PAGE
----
It all felt like such a homecoming, and for some reason a Bowie lyric has been rolling around in my head – “We played our songs and felt the London sky”. This is Queen’s hometown, despite none of them being born here (John: Leicestershire; Roger: King’s Lynn, Norfolk; Brian: Hampton (now London but then Middlesex); Freddie: Zanzibar), as they all went to university in and around the capital, a lifetime ago. It’s remarkable that, when you think about the passage of time, they’ve been without Freddie for 23 years, and they were only with him for 21 (and only recording together for 18). He loomed over the show like a welcome ghost, of course. It was a bit of an emotional rollercoaster. There was lots of happiness and jumping and air-punching and belting out the choruses of those songs, which are stitched into everyone’s consciousness. But you could never forget him, this presence that was snatched away, no more so than during what amounted to each present member’s tributes. First, Love Of My Life.

This was a song that Freddie wrote for Mary Austin, just before he told her he thought he might be bisexual, to which she replied that she thought he was gay. They spent the rest of his life living together, she was his greatest confidante, and he left her most of his money, and his house, which she still lives in. She’s not well thought of by some (including it seems the rest of the band), but I respect that she has never spilled any great details about their relationship and remains so protective of his memory. She was even entrusted with the disposal of his ashes and, following his instructions, never told a soul, not even his parents, where they ended up. This, unfortunately, has resulted in Queen fans having no central place, no memorial or grave, at which to pay their respects, though fans do make pilgrimages to Logan Place, his Kensington home, and to the casino in Montreux that houses what used to be Mountain Studios, which they owned for many years. Love Of My Life became repurposed over the years, after they started performing it live, and came to be the song that connected them to their crowd most of all. He and Brian, who would sit with an acoustic, took centre stage, just the two of them, with nothing but spotlights, and the crowd would sing it to them. It was always a beautiful moment. But last night’s version, I can barely stand to write about it. I sobbed, on the spot. It was just about the saddest thing I’ve ever seen, as Brian sat and played it, and we sang to him – but there was nobody beside him. He looked so alone, desolate beside an empty space where his friend should have been. He barely made it to the end. Imagine doing that every night? It’s a classic ballad but if he excised it from the setlist it would be understood. He wants to do this, he wants to put himself through it every night, as his tribute to his friend. And then, for the final chorus, up popped Freddie on the screen to sing it. It was just too fucking much; you could hear a sharp inhale arena-wide before the roar broke the atmosphere. It was completely fitting, I’m grateful it was done and I won’t ever forget it, hard as it was to watch and get through.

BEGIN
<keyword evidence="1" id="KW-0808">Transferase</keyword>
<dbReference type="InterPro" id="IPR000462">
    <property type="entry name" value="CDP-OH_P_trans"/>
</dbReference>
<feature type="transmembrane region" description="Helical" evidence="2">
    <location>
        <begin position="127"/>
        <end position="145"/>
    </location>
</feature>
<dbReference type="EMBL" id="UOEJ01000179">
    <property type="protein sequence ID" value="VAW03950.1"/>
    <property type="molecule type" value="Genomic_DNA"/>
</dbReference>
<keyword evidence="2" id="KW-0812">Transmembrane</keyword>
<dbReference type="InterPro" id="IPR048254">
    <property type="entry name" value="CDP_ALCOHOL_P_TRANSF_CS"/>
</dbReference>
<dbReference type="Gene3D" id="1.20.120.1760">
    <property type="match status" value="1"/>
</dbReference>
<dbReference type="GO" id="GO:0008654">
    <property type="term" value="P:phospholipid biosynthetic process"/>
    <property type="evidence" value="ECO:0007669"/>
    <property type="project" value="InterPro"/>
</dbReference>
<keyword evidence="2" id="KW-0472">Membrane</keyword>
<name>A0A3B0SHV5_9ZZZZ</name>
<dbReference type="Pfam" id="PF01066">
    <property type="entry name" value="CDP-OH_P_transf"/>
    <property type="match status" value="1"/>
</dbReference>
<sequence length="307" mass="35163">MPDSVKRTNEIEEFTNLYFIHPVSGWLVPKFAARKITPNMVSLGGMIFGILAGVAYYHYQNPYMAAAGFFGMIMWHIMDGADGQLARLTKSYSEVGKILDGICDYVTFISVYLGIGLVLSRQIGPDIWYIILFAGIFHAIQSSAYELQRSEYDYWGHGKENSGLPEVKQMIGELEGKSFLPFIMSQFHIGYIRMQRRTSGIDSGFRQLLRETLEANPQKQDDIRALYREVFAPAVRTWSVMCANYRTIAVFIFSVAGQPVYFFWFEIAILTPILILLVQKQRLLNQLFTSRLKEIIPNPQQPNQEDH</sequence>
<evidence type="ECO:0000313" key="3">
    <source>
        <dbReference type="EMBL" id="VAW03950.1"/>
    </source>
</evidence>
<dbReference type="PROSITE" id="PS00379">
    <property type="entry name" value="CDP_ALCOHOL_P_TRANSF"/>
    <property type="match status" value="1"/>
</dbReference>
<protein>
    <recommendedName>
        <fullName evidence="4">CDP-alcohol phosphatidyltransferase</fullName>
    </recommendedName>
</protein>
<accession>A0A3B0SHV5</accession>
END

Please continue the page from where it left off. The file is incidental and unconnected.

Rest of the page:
Shortly after came These Are The Days Of Our Lives. Roger’s voice, well, it’s pretty raspy and a long time since he was the one who hit all the high notes (from Somebody To Love to Bohemian Rhapsody; that high register you hear is his). But I would trade a flawless voice for a heartfelt delivery any day, and it was again just so very moving. Put yourself in 1990 – you’re soon to become a dad for the third time and your best friend of 21 years has what is, at that time, a terminal illness and will die soon. So you write him a song, one which expresses how you feel about the life you’ve all spent together; the lyrics end with ‘I still love you’. He sings it on record, during one of the last times you’ll spend in a studio together, and the next year makes a video, his last ever appearance on camera, that stays with every person who watches it long after he’s gone. Fast forward 24 years – you’re on stage but you’re the one singing it because he’s not by your side, while your baby boy, now 24, plays drums on it behind you. His middle name, Tiger, was chosen by your departed friend. As you sing, montages of your time together play on the screen behind you. Again, it is all just too much. The show was celebratory, but those two moments are ones that will stay with me. It’s clear as day that neither of them has ever gotten over his death. And why would they? If you had someone as extraordinary as Freddie Mercury as your constant companion, traversing the whole world together, you wouldn’t get over it either. I don’t want to give the impression the gig was maudlin, mind you; those two songs aside, it was a joyous occasion.